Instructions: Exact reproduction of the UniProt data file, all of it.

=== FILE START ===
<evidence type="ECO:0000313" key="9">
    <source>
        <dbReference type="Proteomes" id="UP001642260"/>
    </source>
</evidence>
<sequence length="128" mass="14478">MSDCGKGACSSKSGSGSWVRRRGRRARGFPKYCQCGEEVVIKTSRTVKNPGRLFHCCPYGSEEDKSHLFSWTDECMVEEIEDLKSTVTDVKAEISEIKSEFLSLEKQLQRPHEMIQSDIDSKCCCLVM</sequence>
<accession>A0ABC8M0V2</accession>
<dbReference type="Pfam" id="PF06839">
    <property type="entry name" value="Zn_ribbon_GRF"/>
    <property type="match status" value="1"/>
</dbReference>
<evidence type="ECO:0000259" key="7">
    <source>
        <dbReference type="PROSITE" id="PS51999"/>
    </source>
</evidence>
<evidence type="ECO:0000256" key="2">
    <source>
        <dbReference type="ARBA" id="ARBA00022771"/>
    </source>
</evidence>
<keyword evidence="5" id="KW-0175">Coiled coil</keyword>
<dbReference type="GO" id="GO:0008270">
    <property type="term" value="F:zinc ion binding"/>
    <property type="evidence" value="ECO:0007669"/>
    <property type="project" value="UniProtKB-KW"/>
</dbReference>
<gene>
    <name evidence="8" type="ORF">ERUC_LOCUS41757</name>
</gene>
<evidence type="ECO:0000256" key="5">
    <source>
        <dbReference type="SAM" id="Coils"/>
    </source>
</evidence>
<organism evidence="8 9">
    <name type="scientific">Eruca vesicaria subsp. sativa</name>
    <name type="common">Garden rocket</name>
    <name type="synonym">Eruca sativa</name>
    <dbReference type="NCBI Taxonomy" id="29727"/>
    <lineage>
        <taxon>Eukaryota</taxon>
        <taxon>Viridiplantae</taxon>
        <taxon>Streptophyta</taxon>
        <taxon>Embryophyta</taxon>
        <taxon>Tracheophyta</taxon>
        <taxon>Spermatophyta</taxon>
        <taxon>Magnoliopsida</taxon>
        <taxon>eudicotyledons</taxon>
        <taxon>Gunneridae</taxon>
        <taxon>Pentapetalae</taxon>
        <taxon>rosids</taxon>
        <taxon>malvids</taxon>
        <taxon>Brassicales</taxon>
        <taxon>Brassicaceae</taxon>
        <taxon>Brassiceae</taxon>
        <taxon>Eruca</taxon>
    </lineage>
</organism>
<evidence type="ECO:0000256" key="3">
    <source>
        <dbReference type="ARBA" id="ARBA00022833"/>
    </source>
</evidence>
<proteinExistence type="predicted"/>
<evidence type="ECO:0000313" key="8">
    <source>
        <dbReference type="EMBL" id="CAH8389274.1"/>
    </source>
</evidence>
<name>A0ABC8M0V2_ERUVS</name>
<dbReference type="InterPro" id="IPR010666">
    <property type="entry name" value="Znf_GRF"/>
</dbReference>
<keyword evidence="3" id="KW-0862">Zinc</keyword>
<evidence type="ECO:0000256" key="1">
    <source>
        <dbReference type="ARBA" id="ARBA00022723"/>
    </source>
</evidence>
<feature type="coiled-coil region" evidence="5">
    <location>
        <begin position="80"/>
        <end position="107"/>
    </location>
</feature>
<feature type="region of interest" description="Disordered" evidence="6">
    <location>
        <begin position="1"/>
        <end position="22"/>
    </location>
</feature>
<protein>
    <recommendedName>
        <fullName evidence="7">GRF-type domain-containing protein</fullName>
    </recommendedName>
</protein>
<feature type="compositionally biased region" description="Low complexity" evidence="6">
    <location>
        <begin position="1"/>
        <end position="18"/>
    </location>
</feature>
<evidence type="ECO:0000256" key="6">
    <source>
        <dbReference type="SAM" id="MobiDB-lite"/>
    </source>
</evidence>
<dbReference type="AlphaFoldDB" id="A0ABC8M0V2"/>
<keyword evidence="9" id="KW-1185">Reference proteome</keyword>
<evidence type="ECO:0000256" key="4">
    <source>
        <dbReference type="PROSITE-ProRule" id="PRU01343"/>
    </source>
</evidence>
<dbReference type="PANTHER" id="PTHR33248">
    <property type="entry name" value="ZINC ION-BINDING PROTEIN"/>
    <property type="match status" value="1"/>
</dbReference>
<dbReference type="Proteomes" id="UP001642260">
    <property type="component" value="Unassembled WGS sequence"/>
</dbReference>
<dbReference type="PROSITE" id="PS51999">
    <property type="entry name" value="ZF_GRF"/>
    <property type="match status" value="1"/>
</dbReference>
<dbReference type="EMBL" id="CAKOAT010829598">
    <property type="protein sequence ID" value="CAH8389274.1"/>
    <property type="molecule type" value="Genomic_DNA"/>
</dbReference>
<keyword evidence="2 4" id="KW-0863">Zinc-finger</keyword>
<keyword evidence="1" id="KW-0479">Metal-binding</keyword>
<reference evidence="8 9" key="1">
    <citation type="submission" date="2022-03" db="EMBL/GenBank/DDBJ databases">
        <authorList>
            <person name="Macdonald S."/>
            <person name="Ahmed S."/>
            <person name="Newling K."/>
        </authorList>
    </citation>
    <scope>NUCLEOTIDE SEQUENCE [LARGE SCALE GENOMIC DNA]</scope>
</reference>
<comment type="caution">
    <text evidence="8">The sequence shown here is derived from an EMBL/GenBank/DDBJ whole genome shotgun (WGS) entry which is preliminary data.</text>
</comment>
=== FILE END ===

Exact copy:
<evidence type="ECO:0000313" key="9">
    <source>
        <dbReference type="Proteomes" id="UP001642260"/>
    </source>
</evidence>
<sequence length="128" mass="14478">MSDCGKGACSSKSGSGSWVRRRGRRARGFPKYCQCGEEVVIKTSRTVKNPGRLFHCCPYGSEEDKSHLFSWTDECMVEEIEDLKSTVTDVKAEISEIKSEFLSLEKQLQRPHEMIQSDIDSKCCCLVM</sequence>
<accession>A0ABC8M0V2</accession>
<dbReference type="Pfam" id="PF06839">
    <property type="entry name" value="Zn_ribbon_GRF"/>
    <property type="match status" value="1"/>
</dbReference>
<evidence type="ECO:0000259" key="7">
    <source>
        <dbReference type="PROSITE" id="PS51999"/>
    </source>
</evidence>
<evidence type="ECO:0000256" key="2">
    <source>
        <dbReference type="ARBA" id="ARBA00022771"/>
    </source>
</evidence>
<keyword evidence="5" id="KW-0175">Coiled coil</keyword>
<dbReference type="GO" id="GO:0008270">
    <property type="term" value="F:zinc ion binding"/>
    <property type="evidence" value="ECO:0007669"/>
    <property type="project" value="UniProtKB-KW"/>
</dbReference>
<gene>
    <name evidence="8" type="ORF">ERUC_LOCUS41757</name>
</gene>
<evidence type="ECO:0000256" key="5">
    <source>
        <dbReference type="SAM" id="Coils"/>
    </source>
</evidence>
<organism evidence="8 9">
    <name type="scientific">Eruca vesicaria subsp. sativa</name>
    <name type="common">Garden rocket</name>
    <name type="synonym">Eruca sativa</name>
    <dbReference type="NCBI Taxonomy" id="29727"/>
    <lineage>
        <taxon>Eukaryota</taxon>
        <taxon>Viridiplantae</taxon>
        <taxon>Streptophyta</taxon>
        <taxon>Embryophyta</taxon>
        <taxon>Tracheophyta</taxon>
        <taxon>Spermatophyta</taxon>
        <taxon>Magnoliopsida</taxon>
        <taxon>eudicotyledons</taxon>
        <taxon>Gunneridae</taxon>
        <taxon>Pentapetalae</taxon>
        <taxon>rosids</taxon>
        <taxon>malvids</taxon>
        <taxon>Brassicales</taxon>
        <taxon>Brassicaceae</taxon>
        <taxon>Brassiceae</taxon>
        <taxon>Eruca</taxon>
    </lineage>
</organism>
<evidence type="ECO:0000256" key="3">
    <source>
        <dbReference type="ARBA" id="ARBA00022833"/>
    </source>
</evidence>
<proteinExistence type="predicted"/>
<evidence type="ECO:0000313" key="8">
    <source>
        <dbReference type="EMBL" id="CAH8389274.1"/>
    </source>
</evidence>
<name>A0ABC8M0V2_ERUVS</name>
<dbReference type="InterPro" id="IPR010666">
    <property type="entry name" value="Znf_GRF"/>
</dbReference>
<keyword evidence="3" id="KW-0862">Zinc</keyword>
<evidence type="ECO:0000256" key="1">
    <source>
        <dbReference type="ARBA" id="ARBA00022723"/>
    </source>
</evidence>
<feature type="coiled-coil region" evidence="5">
    <location>
        <begin position="80"/>
        <end position="107"/>
    </location>
</feature>
<feature type="region of interest" description="Disordered" evidence="6">
    <location>
        <begin position="1"/>
        <end position="22"/>
    </location>
</feature>
<protein>
    <recommendedName>
        <fullName evidence="7">GRF-type domain-containing protein</fullName>
    </recommendedName>
</protein>
<feature type="compositionally biased region" description="Low complexity" evidence="6">
    <location>
        <begin position="1"/>
        <end position="18"/>
    </location>
</feature>
<evidence type="ECO:0000256" key="6">
    <source>
        <dbReference type="SAM" id="MobiDB-lite"/>
    </source>
</evidence>
<dbReference type="AlphaFoldDB" id="A0ABC8M0V2"/>
<keyword evidence="9" id="KW-1185">Reference proteome</keyword>
<evidence type="ECO:0000256" key="4">
    <source>
        <dbReference type="PROSITE-ProRule" id="PRU01343"/>
    </source>
</evidence>
<dbReference type="PANTHER" id="PTHR33248">
    <property type="entry name" value="ZINC ION-BINDING PROTEIN"/>
    <property type="match status" value="1"/>
</dbReference>
<dbReference type="Proteomes" id="UP001642260">
    <property type="component" value="Unassembled WGS sequence"/>
</dbReference>
<dbReference type="PROSITE" id="PS51999">
    <property type="entry name" value="ZF_GRF"/>
    <property type="match status" value="1"/>
</dbReference>
<dbReference type="EMBL" id="CAKOAT010829598">
    <property type="protein sequence ID" value="CAH8389274.1"/>
    <property type="molecule type" value="Genomic_DNA"/>
</dbReference>
<keyword evidence="2 4" id="KW-0863">Zinc-finger</keyword>
<keyword evidence="1" id="KW-0479">Metal-binding</keyword>
<reference evidence="8 9" key="1">
    <citation type="submission" date="2022-03" db="EMBL/GenBank/DDBJ databases">
        <authorList>
            <person name="Macdonald S."/>
            <person name="Ahmed S."/>
            <person name="Newling K."/>
        </authorList>
    </citation>
    <scope>NUCLEOTIDE SEQUENCE [LARGE SCALE GENOMIC DNA]</scope>
</reference>
<comment type="caution">
    <text evidence="8">The sequence shown here is derived from an EMBL/GenBank/DDBJ whole genome shotgun (WGS) entry which is preliminary data.</text>
</comment>